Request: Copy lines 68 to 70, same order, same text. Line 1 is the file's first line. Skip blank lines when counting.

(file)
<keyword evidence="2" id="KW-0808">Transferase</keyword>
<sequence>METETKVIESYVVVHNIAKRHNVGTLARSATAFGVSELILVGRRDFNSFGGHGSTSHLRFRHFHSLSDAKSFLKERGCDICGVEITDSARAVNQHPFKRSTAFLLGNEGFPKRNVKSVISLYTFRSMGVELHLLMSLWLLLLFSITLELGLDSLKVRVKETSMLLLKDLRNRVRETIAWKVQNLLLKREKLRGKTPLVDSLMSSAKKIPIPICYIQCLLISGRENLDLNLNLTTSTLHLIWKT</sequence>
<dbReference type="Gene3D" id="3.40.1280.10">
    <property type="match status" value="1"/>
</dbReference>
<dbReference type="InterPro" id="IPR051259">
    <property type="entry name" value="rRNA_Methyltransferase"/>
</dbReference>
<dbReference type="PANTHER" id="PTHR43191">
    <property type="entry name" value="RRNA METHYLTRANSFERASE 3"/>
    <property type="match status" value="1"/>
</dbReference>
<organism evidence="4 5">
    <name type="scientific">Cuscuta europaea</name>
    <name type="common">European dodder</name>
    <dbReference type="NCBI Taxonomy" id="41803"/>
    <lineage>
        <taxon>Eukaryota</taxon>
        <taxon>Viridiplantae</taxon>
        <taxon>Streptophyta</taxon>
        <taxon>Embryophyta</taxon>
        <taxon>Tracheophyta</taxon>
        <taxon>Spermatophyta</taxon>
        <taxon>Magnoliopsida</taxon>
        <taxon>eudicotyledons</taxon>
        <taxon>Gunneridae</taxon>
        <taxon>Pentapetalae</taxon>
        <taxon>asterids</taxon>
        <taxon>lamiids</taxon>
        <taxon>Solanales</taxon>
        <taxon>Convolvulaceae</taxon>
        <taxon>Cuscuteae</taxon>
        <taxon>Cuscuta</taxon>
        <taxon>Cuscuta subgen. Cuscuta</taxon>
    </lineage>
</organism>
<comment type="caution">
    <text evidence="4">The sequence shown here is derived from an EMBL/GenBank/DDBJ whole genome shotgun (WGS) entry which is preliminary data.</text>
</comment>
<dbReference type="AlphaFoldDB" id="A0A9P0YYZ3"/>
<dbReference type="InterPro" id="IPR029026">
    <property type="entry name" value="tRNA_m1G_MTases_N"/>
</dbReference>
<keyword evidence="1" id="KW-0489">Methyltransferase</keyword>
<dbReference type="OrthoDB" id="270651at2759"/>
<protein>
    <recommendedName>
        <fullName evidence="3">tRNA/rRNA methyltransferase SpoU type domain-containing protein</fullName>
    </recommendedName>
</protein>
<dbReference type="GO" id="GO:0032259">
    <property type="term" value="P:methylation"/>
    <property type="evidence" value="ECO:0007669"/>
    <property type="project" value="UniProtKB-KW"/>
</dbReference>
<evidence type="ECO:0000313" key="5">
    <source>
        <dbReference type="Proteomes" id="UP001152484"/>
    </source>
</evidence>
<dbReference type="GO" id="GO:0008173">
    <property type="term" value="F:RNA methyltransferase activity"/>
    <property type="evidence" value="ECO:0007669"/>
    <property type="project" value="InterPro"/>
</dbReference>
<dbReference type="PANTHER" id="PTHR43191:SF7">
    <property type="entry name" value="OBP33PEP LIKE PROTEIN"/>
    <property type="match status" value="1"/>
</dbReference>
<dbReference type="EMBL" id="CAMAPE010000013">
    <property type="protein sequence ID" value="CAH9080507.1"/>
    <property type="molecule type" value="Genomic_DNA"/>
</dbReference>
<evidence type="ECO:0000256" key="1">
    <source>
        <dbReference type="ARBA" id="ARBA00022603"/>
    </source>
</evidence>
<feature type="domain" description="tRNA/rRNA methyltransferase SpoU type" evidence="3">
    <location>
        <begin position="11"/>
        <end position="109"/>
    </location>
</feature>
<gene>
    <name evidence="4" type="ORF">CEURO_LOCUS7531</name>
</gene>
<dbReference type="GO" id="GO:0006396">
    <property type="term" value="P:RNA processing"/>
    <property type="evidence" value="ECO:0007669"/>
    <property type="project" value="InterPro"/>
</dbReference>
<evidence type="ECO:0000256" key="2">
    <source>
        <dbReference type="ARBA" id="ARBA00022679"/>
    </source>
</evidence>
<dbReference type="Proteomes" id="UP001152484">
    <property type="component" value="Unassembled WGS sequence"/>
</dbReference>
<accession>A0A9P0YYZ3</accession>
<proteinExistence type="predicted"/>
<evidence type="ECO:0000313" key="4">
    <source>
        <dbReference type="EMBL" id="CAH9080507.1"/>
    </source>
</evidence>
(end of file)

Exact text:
    <property type="match status" value="1"/>
</dbReference>
<dbReference type="EMBL" id="CAMAPE010000013">